The Pension Reform Act (PRA) 2014, allows contributors to make voluntary contributions (VCs) into their Retirement Savings Account (RSA). VCs are tax deductible in line with provisions of the PRA. The Act however does not prescribe any specific limits regarding the amount that may be contributed as VC and conditions for withdrawal of such contributions. A good number of contributors have been taking advantage of this opportunity to contribute a significant portion of their income as VCs while some withdraw their contributions within a short period of time suggesting that the main purpose of such VCs was not savings for pension or retirement but to avoid tax.
Highlights of the Public Notice
Limit to contribution
The Joint Tax Board (JTB) and Lagos State IRS are seeking to limit the amount that can be made by an employee as VC to one-third of the employee's salary based on the provisions of S.5(7) of the Labour Act.
Tax on withdrawals from voluntary contributions
Payments made by the Pension Fund Administrators (PFA) on account of VCs that do not meet the conditions for withdrawal or appear to have been arranged purposely as a means of tax planning may be deemed as artificial transactions. Based on S.17 of the Personal Income Tax Act (PITA), such may be disallowed for tax purposes thereby nullifying the exemptions previously claimed.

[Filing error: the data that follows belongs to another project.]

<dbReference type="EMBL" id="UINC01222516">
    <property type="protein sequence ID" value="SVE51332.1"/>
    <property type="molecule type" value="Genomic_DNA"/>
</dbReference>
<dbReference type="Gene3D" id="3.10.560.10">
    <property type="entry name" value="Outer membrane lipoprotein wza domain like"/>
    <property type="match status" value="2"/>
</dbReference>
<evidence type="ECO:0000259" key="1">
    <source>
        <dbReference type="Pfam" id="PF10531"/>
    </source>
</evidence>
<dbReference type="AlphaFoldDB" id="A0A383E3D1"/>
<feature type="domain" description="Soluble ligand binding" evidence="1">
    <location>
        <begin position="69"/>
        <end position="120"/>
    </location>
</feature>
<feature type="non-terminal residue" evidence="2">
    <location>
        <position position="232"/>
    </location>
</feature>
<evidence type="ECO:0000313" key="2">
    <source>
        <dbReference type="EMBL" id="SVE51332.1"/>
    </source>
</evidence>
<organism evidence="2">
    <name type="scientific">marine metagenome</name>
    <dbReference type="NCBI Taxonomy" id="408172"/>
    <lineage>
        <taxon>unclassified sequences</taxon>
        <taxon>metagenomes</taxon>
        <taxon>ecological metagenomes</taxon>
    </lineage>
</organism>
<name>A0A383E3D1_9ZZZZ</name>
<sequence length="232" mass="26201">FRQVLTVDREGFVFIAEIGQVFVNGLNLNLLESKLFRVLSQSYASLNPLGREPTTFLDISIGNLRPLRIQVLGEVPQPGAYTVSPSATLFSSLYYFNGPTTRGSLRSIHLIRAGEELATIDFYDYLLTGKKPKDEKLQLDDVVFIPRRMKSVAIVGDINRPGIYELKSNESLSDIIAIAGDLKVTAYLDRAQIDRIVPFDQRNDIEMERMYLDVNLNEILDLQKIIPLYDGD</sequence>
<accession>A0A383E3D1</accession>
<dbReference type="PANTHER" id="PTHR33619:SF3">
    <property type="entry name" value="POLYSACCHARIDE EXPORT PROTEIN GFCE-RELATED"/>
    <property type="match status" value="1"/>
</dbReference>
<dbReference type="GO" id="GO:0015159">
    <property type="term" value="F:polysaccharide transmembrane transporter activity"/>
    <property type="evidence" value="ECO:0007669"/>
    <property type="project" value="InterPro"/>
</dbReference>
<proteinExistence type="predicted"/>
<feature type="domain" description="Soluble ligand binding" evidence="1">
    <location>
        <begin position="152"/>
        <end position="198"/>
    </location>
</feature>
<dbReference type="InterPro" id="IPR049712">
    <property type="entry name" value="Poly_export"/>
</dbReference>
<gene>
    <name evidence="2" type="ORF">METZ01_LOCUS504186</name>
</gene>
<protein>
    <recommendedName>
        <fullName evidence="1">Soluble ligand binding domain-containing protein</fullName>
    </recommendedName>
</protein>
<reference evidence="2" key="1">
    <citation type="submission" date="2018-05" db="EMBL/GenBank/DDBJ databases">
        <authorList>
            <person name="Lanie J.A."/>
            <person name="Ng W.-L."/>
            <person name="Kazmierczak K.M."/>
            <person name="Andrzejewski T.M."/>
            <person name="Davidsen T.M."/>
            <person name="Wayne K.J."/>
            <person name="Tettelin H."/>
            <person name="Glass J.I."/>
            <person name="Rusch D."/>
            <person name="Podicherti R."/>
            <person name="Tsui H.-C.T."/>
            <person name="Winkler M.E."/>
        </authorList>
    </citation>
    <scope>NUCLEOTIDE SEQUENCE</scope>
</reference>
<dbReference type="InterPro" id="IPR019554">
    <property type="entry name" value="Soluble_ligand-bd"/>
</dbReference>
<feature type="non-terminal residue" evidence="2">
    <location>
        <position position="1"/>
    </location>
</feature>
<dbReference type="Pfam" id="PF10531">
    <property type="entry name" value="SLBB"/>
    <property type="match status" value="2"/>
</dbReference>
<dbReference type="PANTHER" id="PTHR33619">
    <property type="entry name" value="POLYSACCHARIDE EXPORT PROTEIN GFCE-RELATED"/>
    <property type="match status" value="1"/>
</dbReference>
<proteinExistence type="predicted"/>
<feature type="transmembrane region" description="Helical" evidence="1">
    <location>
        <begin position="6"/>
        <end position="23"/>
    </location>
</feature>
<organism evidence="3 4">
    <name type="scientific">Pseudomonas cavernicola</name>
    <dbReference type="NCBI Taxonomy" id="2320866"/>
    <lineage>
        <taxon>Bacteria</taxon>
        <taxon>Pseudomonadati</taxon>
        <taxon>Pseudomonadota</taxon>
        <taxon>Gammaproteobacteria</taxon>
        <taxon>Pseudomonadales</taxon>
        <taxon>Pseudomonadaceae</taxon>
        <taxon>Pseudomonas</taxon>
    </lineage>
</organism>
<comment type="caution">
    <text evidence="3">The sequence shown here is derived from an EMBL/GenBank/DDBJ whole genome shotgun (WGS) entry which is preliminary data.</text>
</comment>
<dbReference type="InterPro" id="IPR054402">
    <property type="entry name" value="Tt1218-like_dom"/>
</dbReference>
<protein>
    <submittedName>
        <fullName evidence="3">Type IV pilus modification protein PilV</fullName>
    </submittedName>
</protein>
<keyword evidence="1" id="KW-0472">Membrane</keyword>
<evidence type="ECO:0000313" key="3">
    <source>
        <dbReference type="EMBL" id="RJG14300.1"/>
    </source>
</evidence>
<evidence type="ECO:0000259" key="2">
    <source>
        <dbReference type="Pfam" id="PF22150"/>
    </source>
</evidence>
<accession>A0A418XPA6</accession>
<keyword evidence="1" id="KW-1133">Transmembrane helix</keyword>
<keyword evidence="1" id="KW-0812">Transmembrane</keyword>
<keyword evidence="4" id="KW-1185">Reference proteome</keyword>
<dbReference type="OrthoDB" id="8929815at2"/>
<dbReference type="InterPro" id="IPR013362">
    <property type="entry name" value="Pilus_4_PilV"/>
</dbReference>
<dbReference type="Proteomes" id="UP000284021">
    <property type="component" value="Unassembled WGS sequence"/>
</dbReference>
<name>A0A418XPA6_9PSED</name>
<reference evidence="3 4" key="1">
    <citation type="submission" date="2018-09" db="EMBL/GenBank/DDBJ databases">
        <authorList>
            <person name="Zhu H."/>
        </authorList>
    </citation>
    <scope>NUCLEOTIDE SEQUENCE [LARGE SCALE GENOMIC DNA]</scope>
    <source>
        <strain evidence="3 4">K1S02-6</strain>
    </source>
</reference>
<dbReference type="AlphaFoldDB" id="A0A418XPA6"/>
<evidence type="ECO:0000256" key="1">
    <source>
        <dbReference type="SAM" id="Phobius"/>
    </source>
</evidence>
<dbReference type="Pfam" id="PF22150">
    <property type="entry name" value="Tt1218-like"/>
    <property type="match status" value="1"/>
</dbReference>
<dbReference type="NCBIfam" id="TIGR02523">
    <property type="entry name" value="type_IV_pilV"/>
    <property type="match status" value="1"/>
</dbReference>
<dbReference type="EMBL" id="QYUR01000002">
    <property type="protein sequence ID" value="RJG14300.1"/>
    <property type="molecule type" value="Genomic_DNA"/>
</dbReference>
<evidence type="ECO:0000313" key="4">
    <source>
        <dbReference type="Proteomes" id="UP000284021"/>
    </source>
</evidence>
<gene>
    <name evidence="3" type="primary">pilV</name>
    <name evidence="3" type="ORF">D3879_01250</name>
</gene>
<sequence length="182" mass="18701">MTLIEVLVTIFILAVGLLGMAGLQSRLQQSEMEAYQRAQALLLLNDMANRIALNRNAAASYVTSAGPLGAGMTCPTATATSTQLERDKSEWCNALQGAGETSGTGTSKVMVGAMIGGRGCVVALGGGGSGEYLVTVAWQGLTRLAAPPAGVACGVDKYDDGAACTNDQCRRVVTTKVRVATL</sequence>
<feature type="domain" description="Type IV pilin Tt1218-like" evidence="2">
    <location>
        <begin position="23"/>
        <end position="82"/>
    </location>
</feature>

As indicated in the notice, the restrictions in the Labour Act regarding deductions from monthly salary is only applicable to blue collar workers and does not apply to persons exercising administrative, executive, technical, or professional functions.
While there is a proposed amendment to expand the meaning of workers to include all employees, the existing Labour Act is not applicable to the category of employees that are excluded in the extant law until otherwise amended. The Notice references the conditions for withdrawal of mandatory contributions under S.16 of the PRA. This is however not applicable to voluntary contributions which is covered under S.10. This section only imposes tax on income earned on VC withdrawals made within 5 years of contribution. As such, taxing all withdrawals made from the VC as indicated in the public notice would be inconsistent with S.10 of the PRA. The artificial provisions in S.17 of the PITA is perhaps a more tenable basis for the public notices.
In addition, the relevant authorities should indicate a minimum period after which withdrawal of VCs would not be considered as an artificial transaction.
Employers need to put in place systems to ensure that contributions made by their employees pass a reasonableness test as S.17 (3b) of PITA gives the tax authorities broad powers to classify deductions as fictitious. However, as the payment of withdrawals are not made by the employers, there would be no legal basis to hold employers liable for any tax arising from the "deemed abuse" of the VC scheme.
Overall, the move by the JTB and LIRS to check both real and perceived abuse of VCs under the pension scheme is yet another indication of the quest by government to block tax leakages and improve revenue generation. Ultimately, a lasting solution would require an amendment to the Labour Act and Pension Reform Act.
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